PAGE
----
AZ Model 1/72 Rogozarski IK-3 'early'

KIT #: AZ 7297
PRICE: $27.30 from
DECALS: Three options
REVIEWER: Scott Van Aken
NOTES: Short run kit


At the beginning of the April war, only 6 out of 12 IK-3 from the first production series were operational. One aircraft was lost in a fatal accident before the war (it dived into the Danube River under power; investigators concluded the pilot had blacked out), four were grounded for scheduled services and repairs and one aircraft was undergoing modification to Series II IK-3 standard in the Rogozarski airplane factory. The six remaining IK-3s were assigned to 161st and 162nd fighter squadron (3 IK-3 each) of the 51st Fighter group. The 51st fighter group was part of the 6th fighter regiment of Royal Yugoslav Air Force which was tasked to defend Yugoslav capital, Belgrade. Both fighter squadrons were stationed at Zemun airport. One source states: " . . the IK-3s put up a valiant resistance against the Luftwaffe, scoring a number of "kills" before they were finally destroyed in combat." Another source claims 11 victories for the IK-3, with Narednik (Flight Sergeant) M. Semiz as most successful (4 victories).


Molded in AZ Model's usual tan plastic, there is a single injected plastic sprue with a rather thick one-piece canopy. The molding on the plastic parts is quite good with nicely engraved detail. The fabric representation is along the line of having thin raised detail which on the left fuselage side is of an inconsistent nature. The rest of the parts are typical of low pressure molding.

Apparently this sprue is used for the later version as well as there are two sets of gear doors provided, about the only external difference between the two types. There are wheel well sections that are cemented into the lower wing. Cockpit is the usual flat floor plate with separate seat, instrument panel, rear bulkhead, stick. There is nice framework and box detail on the inside of the fuselage halves. The prop has separate blades with only depressions on the hub to show where the blades go. Those will need to be drilled out. The kit also requires the builder to stretch some sprue for a few minor items.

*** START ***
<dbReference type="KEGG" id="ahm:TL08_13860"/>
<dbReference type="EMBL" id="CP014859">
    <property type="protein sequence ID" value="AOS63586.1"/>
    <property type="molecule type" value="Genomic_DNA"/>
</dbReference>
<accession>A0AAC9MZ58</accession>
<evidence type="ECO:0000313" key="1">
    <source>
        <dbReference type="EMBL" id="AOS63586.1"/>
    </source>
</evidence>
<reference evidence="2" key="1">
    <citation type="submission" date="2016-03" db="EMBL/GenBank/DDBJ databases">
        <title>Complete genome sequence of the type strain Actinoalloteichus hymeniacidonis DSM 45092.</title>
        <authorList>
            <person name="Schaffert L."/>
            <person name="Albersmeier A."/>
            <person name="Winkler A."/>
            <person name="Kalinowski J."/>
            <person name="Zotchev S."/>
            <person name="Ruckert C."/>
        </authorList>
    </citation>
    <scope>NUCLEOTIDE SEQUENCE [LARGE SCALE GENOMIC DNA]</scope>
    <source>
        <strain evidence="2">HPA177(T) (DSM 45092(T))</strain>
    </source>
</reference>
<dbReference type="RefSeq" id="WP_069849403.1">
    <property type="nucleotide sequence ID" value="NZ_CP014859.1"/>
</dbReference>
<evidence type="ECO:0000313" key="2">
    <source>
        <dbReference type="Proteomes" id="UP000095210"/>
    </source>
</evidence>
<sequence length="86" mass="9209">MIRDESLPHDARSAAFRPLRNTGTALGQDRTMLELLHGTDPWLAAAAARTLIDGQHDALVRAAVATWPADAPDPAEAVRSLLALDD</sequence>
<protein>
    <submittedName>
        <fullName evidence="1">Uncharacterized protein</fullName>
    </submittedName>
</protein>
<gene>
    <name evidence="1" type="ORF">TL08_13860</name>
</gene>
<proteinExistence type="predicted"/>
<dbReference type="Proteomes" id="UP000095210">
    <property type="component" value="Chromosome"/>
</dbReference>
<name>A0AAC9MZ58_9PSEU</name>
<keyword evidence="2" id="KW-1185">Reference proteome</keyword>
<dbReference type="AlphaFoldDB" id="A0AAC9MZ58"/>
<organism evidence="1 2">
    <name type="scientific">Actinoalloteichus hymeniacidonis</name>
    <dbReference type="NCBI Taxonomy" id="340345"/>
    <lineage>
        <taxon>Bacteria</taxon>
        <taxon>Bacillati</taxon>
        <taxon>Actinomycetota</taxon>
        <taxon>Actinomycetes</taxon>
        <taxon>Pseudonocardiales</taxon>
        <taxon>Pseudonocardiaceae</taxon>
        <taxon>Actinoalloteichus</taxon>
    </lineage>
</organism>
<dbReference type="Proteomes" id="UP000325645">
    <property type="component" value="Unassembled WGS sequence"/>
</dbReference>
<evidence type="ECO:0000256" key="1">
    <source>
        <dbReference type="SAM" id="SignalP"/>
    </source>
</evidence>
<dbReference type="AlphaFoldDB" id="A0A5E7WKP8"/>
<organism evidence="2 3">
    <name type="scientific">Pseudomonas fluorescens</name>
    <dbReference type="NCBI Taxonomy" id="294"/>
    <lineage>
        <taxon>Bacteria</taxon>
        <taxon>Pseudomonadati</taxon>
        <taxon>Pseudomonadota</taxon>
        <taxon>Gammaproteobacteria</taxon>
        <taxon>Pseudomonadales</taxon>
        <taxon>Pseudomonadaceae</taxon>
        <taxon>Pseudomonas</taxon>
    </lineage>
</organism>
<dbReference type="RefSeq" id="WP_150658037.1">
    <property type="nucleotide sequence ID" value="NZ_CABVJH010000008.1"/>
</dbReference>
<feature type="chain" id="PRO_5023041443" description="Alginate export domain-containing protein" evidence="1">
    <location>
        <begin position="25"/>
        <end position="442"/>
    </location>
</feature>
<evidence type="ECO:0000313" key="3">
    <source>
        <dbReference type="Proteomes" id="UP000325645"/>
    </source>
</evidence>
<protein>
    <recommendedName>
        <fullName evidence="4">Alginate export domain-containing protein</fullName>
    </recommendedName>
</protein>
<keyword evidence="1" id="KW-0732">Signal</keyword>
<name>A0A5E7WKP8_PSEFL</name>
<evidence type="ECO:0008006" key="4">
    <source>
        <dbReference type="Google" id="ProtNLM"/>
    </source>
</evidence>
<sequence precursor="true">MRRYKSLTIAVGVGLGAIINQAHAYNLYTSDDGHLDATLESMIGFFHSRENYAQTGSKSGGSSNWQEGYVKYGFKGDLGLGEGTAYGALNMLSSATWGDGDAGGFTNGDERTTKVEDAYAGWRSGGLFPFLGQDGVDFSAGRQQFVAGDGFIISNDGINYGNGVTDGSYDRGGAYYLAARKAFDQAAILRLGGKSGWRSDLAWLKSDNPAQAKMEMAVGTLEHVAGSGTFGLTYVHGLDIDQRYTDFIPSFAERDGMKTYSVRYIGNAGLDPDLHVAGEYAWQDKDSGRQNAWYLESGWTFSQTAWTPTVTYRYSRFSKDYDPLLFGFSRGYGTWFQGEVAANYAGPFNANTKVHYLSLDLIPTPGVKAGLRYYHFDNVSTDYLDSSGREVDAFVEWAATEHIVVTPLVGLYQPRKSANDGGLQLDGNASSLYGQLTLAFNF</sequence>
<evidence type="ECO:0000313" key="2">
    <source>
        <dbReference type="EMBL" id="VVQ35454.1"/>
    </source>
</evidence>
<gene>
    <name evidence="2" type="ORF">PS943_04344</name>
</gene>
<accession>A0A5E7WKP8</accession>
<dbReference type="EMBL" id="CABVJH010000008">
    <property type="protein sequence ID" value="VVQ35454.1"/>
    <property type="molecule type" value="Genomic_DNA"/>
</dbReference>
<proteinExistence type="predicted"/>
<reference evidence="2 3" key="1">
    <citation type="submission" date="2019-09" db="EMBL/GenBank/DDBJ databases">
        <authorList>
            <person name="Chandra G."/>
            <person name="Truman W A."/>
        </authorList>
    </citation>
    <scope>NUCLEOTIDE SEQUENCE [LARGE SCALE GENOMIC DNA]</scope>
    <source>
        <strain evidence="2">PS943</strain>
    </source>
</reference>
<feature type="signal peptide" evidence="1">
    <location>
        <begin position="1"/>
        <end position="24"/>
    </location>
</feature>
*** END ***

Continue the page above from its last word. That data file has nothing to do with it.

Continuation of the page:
Instructions are a single sheet of folded paper with 17 construction steps. There is also a short history and parts diagram on the other. Paint information is generic. These instructions are used for all the IK-3 boxings and those  that pertain to each version are listed. Color and markings are shown on the back of the box in full color with FS 595 references as appropriate. There are three planes in similar camouflage, differing only in some detail markings. The small decal sheet looks to be well printed and includes the instrument panel decal.


The IK-3 has been kitted several times in resin in both scales. Currently, this and one other company (I'm thinking Special Hobby) offer a line of IK-3s in injected plastic. It appears to be a fairly simple kit so should be a relatively painless build to produce one of the few locally designed Yugoslav planes of WWII.


December 2010

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